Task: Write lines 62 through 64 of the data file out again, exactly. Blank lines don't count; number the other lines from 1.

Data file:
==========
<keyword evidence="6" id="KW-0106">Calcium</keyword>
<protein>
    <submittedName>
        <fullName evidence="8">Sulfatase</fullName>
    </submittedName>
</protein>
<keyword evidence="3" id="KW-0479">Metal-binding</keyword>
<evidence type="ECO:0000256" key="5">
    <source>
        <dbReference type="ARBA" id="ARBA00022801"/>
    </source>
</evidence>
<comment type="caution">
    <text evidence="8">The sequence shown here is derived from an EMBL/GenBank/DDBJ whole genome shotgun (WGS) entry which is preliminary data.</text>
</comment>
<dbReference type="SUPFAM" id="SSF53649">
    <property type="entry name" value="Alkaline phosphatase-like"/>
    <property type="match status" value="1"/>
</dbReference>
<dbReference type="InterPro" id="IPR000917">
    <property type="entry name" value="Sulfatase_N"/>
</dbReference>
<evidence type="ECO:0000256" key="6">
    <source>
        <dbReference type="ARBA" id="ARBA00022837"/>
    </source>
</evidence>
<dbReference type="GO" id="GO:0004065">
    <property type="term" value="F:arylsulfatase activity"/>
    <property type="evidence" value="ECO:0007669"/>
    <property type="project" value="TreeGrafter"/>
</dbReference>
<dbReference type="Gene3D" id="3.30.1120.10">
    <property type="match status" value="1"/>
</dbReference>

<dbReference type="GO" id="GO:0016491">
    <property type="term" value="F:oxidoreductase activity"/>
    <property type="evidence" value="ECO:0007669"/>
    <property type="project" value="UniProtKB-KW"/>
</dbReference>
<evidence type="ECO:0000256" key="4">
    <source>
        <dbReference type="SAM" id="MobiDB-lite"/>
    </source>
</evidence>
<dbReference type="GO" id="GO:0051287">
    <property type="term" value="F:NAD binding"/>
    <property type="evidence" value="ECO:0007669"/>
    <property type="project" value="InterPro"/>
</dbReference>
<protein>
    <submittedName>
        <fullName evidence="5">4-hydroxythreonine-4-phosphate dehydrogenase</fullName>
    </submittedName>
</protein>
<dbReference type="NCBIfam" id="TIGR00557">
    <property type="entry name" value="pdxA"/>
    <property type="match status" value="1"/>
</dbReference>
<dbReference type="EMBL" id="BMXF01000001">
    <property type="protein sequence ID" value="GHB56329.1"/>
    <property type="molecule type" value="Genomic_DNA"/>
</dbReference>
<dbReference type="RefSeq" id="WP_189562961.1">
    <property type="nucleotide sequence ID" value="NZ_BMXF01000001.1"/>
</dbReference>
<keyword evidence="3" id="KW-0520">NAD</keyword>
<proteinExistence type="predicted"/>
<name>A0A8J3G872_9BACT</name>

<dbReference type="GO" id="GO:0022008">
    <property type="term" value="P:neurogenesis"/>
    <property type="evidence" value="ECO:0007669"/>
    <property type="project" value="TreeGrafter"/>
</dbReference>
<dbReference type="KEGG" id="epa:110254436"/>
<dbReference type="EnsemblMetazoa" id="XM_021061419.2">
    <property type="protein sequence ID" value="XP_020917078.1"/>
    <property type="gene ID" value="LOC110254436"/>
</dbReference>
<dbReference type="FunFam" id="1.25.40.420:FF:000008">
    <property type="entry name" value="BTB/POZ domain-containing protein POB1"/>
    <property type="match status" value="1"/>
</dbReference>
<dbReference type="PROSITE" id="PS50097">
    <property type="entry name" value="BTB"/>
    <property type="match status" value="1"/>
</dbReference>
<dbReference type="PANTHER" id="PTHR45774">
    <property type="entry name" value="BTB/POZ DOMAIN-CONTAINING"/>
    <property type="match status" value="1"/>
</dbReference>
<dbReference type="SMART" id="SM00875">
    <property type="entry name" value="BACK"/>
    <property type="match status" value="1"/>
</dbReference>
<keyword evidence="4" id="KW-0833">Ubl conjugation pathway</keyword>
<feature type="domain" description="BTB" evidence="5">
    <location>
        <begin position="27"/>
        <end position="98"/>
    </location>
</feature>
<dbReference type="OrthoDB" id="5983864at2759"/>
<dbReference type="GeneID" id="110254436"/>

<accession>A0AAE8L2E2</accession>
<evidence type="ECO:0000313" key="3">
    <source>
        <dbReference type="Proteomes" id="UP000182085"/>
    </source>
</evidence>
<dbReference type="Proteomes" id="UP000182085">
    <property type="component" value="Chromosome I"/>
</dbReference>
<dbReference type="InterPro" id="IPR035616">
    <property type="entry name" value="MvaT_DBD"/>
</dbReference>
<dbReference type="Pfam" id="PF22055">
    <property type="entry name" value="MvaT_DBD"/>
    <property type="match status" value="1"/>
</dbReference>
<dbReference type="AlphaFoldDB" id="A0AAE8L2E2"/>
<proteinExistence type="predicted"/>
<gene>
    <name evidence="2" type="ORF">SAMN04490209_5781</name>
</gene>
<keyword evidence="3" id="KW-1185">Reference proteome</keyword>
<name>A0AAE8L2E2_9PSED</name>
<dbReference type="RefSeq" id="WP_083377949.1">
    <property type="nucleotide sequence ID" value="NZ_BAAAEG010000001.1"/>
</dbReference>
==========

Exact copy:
    <property type="molecule type" value="Genomic_DNA"/>
</dbReference>
<dbReference type="RefSeq" id="WP_189562961.1">